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The Senate went ahead with a plan that would shift COVID-19 medical costs onto New Jersey’s workers’ compensation system despite warnings that it could cost the state millions of dollars in federal funding for the same purposes.

The Senate on Thursday passed S-2380 (Sweeney, D-3), which would create a rebuttable presumption that if an essential worker contracts coronavirus, she or he did so at work. Coronavirus and the disease it causes, COVID 19, are already covered under workers’ comp, but like any other contagious disease, it’s difficult to show that the infection took place at work as opposed to riding public transportation or shopping at a supermarket.

Creating a rebuttable presumption would make virtually all essential workers who contract the disease workers’ compensation cases, since it’s nearly impossible to prove an infection did not happen at work. The fear in the business community is the sheer number of COVID-19 cases could overwhelm the workers’ comp system and send employers’ insurance premiums skyrocketing.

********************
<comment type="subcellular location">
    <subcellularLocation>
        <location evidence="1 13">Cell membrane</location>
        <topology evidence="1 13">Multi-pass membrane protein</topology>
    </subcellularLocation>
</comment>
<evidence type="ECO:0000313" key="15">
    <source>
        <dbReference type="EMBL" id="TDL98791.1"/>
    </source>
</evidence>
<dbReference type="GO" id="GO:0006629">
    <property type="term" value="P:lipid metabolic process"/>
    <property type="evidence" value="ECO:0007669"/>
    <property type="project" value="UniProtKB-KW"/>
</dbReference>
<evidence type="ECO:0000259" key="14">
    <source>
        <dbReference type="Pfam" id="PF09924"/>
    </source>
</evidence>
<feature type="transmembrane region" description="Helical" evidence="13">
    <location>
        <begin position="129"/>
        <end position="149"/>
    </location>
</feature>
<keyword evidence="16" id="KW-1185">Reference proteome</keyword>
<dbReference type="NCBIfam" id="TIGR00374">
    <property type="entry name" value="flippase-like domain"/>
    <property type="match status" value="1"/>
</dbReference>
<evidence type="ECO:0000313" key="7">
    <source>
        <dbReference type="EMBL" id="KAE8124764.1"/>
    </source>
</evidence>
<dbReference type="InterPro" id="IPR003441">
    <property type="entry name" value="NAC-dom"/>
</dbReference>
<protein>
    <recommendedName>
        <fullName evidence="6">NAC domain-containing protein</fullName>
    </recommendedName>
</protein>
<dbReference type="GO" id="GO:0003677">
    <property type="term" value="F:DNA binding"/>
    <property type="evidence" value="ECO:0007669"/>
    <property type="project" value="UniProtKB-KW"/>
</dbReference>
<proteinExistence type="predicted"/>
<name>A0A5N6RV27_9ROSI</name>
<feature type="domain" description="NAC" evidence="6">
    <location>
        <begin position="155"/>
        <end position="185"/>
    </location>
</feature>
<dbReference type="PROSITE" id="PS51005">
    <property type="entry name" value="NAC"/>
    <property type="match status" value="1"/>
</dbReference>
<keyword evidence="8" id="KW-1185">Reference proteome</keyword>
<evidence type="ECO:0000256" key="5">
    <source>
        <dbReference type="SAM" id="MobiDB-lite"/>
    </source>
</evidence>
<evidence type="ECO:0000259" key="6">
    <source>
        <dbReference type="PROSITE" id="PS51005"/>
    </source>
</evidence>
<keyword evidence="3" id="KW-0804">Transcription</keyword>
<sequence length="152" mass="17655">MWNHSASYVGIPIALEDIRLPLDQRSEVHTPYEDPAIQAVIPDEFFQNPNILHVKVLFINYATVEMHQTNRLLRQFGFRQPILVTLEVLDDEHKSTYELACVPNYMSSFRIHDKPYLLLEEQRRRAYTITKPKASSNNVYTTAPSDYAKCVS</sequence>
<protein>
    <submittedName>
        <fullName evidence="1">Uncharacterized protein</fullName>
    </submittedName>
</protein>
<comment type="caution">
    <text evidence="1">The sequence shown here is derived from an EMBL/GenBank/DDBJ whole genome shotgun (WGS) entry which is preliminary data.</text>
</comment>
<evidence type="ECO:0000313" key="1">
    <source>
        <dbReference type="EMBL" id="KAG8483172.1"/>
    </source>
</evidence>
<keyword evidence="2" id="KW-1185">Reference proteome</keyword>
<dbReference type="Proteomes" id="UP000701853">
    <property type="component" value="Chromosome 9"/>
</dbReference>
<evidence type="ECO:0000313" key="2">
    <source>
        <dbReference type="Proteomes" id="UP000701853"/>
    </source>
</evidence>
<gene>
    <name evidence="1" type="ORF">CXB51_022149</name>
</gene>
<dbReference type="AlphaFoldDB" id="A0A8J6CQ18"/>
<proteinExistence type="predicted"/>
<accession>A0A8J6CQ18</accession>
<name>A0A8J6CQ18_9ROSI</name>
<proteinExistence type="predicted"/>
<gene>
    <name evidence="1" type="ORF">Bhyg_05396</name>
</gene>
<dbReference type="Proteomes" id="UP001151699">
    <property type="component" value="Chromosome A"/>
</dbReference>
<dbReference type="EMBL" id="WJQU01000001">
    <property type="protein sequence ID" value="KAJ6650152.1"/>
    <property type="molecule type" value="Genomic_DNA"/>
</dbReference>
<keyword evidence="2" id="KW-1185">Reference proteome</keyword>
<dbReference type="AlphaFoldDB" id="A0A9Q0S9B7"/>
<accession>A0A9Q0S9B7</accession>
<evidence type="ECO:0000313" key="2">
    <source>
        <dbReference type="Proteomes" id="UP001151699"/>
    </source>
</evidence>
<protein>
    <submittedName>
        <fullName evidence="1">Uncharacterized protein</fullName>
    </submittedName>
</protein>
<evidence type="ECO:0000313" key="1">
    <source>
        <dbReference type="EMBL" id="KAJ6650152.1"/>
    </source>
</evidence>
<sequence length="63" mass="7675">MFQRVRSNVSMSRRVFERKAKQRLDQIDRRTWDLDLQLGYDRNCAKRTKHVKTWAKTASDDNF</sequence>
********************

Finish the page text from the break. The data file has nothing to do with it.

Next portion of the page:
“Obviously, if a worker gets sick with COVID-19, the first priority is to make sure they are taken care of,” said NJBIA Vice President of Government Affairs Ray Cantor. “But we don’t need workers’ comp to do this.”

Private insurance companies provide coverage for testing and treatment of COVID-19, and for those who do not have insurance, the federal government has made $100 million available to hospitals to treat the uninsured.

The federal Families First Coronavirus Response Act requires employers to provide up to two weeks of paid sick leave for employees who get the disease or who are under quarantine. Employers will be able to recoup these costs with federal tax credits when they remit their quarterly payroll taxes. And the Pandemic Unemployment Assistance (PUA) program provides unemployment benefits for workers who typically do not qualify for unemployment benefits.

“This bill effectively shifts the costs from the federal government and onto the state for treating and compensating workers who get COVID-19,” Cantor explained. “If workers’ comp is paying for treatments and income replacement, the federal programs set up to do the same thing won’t be used. Meanwhile, New Jersey employers, many of whom are struggling for survival, can expect to see workers’ comp premiums increase.”

The bill faces an uncertain future in the Assembly. NJBIA has reached out to leaders in both parties and in both houses about the problems with the bill. The New Jersey Business Coalition also submitted a letter to the Legislature last week expressing concern. Business owners and operators are encouraged to reach out to their Assembly representatives as well.